Coffees with a pleasant, almost tangy, flavour. Bright coffees may also be described as having a wine like acidity.
A salty taste often caused by continuously heating coffee after brewing is complete. Brewed coffee that sits on a burner overnight is likely to taste briny.
A flavour and aroma characteristic of candy or syrup in which sugars have oxidised and become caramelised. Coffee beans contain sugars which caramelised during roasting and, if not burned, may be detected as caramels notes in the cup.
The flavor and aroma characteristic of burnt food, or burnt wood. Carbon flavours and aromas are often used as an indication of roast degree when cupping or tasting darker roasted coffees. Also called “burnt” or “smokey”.
An herb used as a coffee substitute and to flavor coffee. One such example is Chicory, or which has been used as a coffee additive for centuries, both to enhance flavour of coffee and to stretch coffee supplies.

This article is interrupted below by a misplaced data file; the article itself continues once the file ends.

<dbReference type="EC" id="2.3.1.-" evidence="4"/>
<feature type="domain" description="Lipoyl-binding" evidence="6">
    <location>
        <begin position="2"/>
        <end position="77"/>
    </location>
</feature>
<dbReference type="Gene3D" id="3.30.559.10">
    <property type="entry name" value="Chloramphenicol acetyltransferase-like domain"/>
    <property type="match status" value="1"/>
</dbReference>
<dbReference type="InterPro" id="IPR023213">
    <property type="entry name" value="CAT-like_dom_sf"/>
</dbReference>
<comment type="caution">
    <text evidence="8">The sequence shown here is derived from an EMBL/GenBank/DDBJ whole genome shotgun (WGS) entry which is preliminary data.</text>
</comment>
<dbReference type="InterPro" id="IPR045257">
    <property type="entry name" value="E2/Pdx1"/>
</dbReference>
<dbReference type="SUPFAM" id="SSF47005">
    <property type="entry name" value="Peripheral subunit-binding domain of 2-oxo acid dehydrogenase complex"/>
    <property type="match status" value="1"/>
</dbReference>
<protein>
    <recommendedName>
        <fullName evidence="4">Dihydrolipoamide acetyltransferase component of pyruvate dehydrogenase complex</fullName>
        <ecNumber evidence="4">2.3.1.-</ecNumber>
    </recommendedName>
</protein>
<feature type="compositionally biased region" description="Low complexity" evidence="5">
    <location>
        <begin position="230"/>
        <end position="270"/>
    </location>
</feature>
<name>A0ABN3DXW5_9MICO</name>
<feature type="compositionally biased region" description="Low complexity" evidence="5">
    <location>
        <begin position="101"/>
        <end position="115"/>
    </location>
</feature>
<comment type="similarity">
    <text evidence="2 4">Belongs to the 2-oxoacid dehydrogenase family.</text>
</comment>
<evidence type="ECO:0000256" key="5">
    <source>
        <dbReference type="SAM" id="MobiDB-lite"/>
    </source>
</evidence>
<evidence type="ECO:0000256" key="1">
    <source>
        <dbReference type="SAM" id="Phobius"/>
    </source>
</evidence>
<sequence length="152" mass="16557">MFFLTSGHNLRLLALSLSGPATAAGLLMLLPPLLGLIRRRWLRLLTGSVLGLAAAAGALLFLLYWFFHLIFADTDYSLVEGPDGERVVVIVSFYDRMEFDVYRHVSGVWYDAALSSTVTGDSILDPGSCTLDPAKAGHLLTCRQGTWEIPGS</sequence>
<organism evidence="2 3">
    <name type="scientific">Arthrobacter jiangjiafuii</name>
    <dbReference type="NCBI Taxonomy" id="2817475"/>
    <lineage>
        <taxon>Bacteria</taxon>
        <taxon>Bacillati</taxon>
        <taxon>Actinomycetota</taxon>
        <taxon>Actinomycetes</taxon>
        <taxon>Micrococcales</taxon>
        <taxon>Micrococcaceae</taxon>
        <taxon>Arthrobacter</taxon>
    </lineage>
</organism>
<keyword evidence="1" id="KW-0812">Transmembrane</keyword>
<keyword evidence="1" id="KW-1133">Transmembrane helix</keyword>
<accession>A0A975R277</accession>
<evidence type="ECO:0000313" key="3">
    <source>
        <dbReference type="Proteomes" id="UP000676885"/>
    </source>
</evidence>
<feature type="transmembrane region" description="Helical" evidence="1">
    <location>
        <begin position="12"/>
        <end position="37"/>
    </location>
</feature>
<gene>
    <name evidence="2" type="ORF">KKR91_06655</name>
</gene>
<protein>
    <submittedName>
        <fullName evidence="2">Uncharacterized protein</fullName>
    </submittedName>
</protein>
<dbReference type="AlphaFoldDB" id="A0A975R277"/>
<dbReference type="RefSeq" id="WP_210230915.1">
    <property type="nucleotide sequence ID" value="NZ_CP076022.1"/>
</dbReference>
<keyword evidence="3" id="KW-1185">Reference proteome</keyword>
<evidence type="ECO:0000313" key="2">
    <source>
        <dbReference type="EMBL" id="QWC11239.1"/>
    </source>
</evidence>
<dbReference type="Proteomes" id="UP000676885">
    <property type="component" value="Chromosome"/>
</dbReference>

The taste or aroma of chocolate. Coffees rarely have a very strong chocolaty flavour or aroma, but some Central American and Yemeni coffees have a distinct chocolaty aroma and a slightly bitter-sweet chocolaty taste.
The aroma and taste of ripe citrus fruit. Citrus notes are often found in coffee, which is not surprising considering the fact that coffee beans are the seeds of coffee cherries. Coffees with flavour characteristics of unripe citrus are described as “sour”.
Flavourful, but without any pungent or unusual flavours.
The array of flavours and flavour shifts experienced when smelling and tasting a coffee. While not necessarily a positive attribute, complexity can sometimes be gained by blending one coffee with another or by blending a dark with a light roast.
Some excellent single origin coffees are by themselves both complex and balanced, but agreeable complex flavours are most often achieved by blending two or more complimentary single origin coffees.